Nursing home pharmacy chain PharMerica Corp. escaped a False Claims Act case unblemished on Tuesday, joining two other companies that settled without admitting culpability in the 11-year-old whistleblower suit that once sought $421 million in Massachusetts federal court.
The Muscogee (Creek) Nation filed suit against the U.S. Indian Health Service on Tuesday saying that it is owed about $94 million for health service contract costs accumulated from fiscal year 2006 to 2014 and that negotiations to resolve the issue have not worked out.
A joint venture and its affiliates improperly failed to cover The Hanover Insurance Co. for more than $5 million in losses caused by claims, settlements and litigation stemming from an Illinois boiler plant project with the U.S. Army Corps of Engineers, the insurer alleged in Georgia federal court Monday.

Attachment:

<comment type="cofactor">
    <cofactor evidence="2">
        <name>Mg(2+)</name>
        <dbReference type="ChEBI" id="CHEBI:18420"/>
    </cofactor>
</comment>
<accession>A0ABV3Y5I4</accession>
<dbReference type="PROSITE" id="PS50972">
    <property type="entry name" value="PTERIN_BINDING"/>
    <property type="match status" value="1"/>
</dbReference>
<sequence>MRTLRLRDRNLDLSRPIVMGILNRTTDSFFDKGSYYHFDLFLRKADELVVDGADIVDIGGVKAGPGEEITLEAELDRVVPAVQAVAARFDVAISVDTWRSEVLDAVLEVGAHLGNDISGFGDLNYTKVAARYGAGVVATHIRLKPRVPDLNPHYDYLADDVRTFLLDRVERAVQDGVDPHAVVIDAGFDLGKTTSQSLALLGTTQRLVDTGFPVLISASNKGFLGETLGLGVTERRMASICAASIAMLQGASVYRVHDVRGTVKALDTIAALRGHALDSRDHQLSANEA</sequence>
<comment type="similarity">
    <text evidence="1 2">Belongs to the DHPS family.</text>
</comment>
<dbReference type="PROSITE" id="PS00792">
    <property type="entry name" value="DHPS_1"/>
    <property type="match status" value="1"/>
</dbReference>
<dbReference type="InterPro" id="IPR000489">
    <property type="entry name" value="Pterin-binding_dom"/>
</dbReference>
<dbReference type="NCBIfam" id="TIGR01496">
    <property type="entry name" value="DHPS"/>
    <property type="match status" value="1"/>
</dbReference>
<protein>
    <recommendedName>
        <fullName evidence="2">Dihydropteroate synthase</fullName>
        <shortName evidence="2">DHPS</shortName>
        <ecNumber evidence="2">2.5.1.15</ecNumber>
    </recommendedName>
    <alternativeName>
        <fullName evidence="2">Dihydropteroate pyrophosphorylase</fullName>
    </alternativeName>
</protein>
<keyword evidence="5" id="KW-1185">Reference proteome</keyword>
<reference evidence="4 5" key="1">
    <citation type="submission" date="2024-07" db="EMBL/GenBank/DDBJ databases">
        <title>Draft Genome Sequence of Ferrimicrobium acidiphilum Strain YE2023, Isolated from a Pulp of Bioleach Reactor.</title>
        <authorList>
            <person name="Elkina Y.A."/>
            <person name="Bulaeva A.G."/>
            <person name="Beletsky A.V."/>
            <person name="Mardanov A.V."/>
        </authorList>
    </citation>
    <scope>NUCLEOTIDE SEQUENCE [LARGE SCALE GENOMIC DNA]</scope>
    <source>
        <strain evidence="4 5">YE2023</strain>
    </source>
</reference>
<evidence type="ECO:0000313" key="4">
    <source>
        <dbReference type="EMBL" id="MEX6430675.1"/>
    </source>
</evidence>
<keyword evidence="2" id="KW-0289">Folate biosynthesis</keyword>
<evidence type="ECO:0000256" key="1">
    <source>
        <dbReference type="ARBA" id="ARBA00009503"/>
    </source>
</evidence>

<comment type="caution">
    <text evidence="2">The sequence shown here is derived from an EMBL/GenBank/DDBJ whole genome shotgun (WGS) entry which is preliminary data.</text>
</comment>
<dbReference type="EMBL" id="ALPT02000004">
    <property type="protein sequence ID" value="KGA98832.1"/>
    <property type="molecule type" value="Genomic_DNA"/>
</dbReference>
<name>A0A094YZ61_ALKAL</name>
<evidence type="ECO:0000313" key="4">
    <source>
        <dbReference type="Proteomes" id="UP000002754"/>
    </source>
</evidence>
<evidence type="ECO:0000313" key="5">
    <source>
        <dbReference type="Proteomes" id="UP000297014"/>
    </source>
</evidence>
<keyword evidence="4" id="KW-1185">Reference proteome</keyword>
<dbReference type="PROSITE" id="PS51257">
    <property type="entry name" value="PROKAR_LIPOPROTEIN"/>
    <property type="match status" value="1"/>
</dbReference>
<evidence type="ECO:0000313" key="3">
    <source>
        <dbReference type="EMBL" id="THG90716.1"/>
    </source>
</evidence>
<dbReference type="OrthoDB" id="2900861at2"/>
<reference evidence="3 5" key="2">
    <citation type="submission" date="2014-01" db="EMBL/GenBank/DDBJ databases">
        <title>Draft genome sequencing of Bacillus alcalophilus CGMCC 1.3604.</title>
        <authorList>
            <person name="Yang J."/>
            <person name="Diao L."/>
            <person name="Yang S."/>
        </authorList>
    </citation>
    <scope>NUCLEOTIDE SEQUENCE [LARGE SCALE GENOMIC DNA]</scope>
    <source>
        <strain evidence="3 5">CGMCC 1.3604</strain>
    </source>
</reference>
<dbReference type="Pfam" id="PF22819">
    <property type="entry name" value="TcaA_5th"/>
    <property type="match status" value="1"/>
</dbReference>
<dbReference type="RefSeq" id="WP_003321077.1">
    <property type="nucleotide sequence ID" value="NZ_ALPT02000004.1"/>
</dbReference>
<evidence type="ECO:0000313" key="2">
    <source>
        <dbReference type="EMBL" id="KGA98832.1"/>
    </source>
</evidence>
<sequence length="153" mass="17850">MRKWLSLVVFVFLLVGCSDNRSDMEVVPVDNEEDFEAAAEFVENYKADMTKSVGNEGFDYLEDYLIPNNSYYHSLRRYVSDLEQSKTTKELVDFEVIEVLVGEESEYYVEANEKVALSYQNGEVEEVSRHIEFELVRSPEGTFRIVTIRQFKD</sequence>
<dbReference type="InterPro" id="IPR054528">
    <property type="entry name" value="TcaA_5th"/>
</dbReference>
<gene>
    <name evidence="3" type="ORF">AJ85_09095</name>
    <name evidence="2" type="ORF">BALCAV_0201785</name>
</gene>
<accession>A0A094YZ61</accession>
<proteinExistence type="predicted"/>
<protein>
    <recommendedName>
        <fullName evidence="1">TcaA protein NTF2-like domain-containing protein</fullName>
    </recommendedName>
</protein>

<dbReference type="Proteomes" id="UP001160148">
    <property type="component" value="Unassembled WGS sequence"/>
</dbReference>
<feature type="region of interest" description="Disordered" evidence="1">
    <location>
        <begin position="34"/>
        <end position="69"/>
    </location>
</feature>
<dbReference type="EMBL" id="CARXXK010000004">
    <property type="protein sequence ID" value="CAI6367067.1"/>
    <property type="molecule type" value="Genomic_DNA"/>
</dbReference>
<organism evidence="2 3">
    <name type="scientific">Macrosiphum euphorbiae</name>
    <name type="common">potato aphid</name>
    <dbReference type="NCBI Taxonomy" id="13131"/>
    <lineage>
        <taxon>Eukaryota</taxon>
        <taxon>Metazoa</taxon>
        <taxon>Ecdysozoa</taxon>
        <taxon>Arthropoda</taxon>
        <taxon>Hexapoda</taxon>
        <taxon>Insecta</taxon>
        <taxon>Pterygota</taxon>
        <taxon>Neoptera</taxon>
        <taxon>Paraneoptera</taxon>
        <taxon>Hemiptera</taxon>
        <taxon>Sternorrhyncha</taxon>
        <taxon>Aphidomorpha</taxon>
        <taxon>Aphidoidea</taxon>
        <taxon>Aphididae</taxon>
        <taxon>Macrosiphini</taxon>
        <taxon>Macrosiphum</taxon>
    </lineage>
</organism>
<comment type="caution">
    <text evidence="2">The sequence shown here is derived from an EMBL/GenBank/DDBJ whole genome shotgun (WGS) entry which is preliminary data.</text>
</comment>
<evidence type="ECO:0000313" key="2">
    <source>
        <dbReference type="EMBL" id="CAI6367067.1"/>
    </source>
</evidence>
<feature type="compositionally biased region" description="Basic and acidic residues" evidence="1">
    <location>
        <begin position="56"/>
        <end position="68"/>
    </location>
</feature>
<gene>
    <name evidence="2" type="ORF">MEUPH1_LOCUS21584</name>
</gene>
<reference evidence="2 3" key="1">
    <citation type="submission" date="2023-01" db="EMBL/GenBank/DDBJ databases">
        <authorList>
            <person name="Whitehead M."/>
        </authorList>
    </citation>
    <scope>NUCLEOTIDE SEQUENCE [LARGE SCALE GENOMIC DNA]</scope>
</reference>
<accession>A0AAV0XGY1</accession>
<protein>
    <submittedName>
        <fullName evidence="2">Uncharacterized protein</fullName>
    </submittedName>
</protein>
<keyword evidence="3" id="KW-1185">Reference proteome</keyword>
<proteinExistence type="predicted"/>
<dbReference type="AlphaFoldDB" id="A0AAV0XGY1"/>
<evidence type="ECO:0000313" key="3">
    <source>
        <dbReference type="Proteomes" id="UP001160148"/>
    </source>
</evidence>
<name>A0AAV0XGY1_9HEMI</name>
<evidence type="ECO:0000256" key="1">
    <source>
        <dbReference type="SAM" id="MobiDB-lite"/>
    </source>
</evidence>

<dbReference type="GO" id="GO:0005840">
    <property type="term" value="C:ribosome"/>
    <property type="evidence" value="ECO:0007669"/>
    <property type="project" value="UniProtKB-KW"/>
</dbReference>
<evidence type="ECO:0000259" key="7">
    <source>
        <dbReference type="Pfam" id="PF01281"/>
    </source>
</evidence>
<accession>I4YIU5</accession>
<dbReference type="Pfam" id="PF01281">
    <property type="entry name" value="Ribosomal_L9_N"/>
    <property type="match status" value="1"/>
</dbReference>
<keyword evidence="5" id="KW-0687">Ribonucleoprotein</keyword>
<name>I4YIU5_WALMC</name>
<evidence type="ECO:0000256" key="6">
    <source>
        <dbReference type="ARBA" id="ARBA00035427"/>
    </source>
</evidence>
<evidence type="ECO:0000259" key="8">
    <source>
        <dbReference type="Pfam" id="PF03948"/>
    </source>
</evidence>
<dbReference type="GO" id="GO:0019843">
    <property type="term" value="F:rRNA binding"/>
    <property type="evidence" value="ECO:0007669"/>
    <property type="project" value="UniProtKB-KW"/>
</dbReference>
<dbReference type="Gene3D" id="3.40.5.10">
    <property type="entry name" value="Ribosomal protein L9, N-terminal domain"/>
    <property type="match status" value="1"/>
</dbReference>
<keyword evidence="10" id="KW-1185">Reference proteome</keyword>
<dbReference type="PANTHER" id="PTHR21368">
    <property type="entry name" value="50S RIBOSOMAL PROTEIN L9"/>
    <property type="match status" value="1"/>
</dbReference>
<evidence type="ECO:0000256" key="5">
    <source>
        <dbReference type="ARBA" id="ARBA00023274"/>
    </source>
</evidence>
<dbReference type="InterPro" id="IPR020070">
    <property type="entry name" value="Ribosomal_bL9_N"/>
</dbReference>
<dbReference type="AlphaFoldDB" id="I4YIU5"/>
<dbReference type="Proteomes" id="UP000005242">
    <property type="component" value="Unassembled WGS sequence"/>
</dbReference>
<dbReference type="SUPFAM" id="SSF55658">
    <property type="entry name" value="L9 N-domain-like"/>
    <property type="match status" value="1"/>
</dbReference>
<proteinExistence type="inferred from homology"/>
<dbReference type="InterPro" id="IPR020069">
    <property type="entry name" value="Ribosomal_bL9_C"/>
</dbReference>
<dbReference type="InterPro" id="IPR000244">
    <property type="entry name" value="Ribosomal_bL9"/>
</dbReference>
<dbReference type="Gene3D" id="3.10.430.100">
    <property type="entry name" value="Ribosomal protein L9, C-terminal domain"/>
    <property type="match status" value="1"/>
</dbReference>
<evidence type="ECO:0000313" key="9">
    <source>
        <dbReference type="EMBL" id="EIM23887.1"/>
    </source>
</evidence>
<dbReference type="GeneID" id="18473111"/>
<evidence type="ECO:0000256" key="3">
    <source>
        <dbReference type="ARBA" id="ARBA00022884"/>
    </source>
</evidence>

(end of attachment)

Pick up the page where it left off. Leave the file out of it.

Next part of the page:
An industry group that represents Google, Microsoft Corp. and dozens of other information technology firms that serve the public sector issued a letter calling for lawmakers to release an upcoming U.S. Department of Defense report on its contentious JEDI cloud procurement and steer the DOD away from its single-source proposal.
Global construction and procurement giant KBR Inc. has landed a contract with the Saudi Arabian Oil Company to develop the world’s largest fully integrated crude oil-to-chemicals complex, according to a statement by KBR.
Lockheed Martin has landed a $1.4 billion contract to provide continued support and logistics services for the worldwide fleet of F-35 Lightning II fighter jets used by the U.S. Armed Forces and international customers, according to a Monday announcement.
A federal judge told a Massachusetts mental health group in court on Monday that it will not escape an allegation that the company has for eight years been overbilling state and federal health insurance programs for treatments conducted at clinics allegedly run by unlicensed, untrained and unsupervised personnel.
Panasonic Corp. and a subsidiary agreed on Monday to pay a total of more than $280 million to settle allegations the company violated the Foreign Corrupt Practices Act by hiding payments to third parties linked to government-owned airlines in Asia and the Middle East and to a purported corporate spy inside a U.S. airline.